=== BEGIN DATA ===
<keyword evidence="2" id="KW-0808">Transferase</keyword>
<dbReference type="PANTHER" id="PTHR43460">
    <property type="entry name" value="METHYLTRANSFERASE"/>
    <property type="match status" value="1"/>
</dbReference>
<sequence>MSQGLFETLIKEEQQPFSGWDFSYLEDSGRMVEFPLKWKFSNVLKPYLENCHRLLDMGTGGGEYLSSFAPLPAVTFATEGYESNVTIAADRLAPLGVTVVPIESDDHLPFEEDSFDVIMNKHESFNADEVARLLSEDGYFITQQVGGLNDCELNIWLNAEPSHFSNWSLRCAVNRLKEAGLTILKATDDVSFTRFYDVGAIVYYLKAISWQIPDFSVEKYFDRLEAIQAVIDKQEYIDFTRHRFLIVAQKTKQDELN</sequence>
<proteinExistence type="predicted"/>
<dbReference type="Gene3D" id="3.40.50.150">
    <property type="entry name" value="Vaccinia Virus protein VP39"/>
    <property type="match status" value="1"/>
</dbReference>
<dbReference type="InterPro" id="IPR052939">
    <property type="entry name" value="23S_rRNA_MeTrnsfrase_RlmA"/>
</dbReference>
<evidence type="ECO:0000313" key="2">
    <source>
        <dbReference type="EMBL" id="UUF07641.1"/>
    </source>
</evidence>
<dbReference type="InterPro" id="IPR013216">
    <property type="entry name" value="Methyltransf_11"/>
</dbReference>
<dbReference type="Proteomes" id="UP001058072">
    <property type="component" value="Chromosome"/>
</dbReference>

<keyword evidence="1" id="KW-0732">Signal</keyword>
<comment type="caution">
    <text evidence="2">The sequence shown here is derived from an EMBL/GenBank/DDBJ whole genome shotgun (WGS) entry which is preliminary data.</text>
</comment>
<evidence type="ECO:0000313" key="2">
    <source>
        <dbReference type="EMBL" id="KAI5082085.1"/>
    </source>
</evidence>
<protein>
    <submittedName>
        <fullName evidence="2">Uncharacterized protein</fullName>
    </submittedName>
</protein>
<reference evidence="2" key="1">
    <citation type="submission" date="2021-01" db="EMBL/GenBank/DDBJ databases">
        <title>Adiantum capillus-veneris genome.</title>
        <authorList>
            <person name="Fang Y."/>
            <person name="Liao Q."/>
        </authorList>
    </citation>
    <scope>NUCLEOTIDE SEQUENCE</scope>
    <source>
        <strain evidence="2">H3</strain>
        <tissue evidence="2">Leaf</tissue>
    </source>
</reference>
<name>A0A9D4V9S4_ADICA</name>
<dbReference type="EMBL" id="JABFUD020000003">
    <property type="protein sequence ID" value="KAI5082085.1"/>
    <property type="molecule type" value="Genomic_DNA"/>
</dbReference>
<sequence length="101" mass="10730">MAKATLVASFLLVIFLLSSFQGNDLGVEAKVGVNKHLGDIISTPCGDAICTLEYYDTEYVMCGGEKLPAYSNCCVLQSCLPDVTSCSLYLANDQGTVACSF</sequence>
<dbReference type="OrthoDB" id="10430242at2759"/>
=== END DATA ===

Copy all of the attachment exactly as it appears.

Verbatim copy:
<keyword evidence="2" id="KW-0808">Transferase</keyword>
<dbReference type="PANTHER" id="PTHR43460">
    <property type="entry name" value="METHYLTRANSFERASE"/>
    <property type="match status" value="1"/>
</dbReference>
<sequence>MSQGLFETLIKEEQQPFSGWDFSYLEDSGRMVEFPLKWKFSNVLKPYLENCHRLLDMGTGGGEYLSSFAPLPAVTFATEGYESNVTIAADRLAPLGVTVVPIESDDHLPFEEDSFDVIMNKHESFNADEVARLLSEDGYFITQQVGGLNDCELNIWLNAEPSHFSNWSLRCAVNRLKEAGLTILKATDDVSFTRFYDVGAIVYYLKAISWQIPDFSVEKYFDRLEAIQAVIDKQEYIDFTRHRFLIVAQKTKQDELN</sequence>
<proteinExistence type="predicted"/>
<dbReference type="Gene3D" id="3.40.50.150">
    <property type="entry name" value="Vaccinia Virus protein VP39"/>
    <property type="match status" value="1"/>
</dbReference>
<dbReference type="InterPro" id="IPR052939">
    <property type="entry name" value="23S_rRNA_MeTrnsfrase_RlmA"/>
</dbReference>
<evidence type="ECO:0000313" key="2">
    <source>
        <dbReference type="EMBL" id="UUF07641.1"/>
    </source>
</evidence>
<dbReference type="InterPro" id="IPR013216">
    <property type="entry name" value="Methyltransf_11"/>
</dbReference>
<dbReference type="Proteomes" id="UP001058072">
    <property type="component" value="Chromosome"/>
</dbReference>

<keyword evidence="1" id="KW-0732">Signal</keyword>
<comment type="caution">
    <text evidence="2">The sequence shown here is derived from an EMBL/GenBank/DDBJ whole genome shotgun (WGS) entry which is preliminary data.</text>
</comment>
<evidence type="ECO:0000313" key="2">
    <source>
        <dbReference type="EMBL" id="KAI5082085.1"/>
    </source>
</evidence>
<protein>
    <submittedName>
        <fullName evidence="2">Uncharacterized protein</fullName>
    </submittedName>
</protein>
<reference evidence="2" key="1">
    <citation type="submission" date="2021-01" db="EMBL/GenBank/DDBJ databases">
        <title>Adiantum capillus-veneris genome.</title>
        <authorList>
            <person name="Fang Y."/>
            <person name="Liao Q."/>
        </authorList>
    </citation>
    <scope>NUCLEOTIDE SEQUENCE</scope>
    <source>
        <strain evidence="2">H3</strain>
        <tissue evidence="2">Leaf</tissue>
    </source>
</reference>
<name>A0A9D4V9S4_ADICA</name>
<dbReference type="EMBL" id="JABFUD020000003">
    <property type="protein sequence ID" value="KAI5082085.1"/>
    <property type="molecule type" value="Genomic_DNA"/>
</dbReference>
<sequence length="101" mass="10730">MAKATLVASFLLVIFLLSSFQGNDLGVEAKVGVNKHLGDIISTPCGDAICTLEYYDTEYVMCGGEKLPAYSNCCVLQSCLPDVTSCSLYLANDQGTVACSF</sequence>
<dbReference type="OrthoDB" id="10430242at2759"/>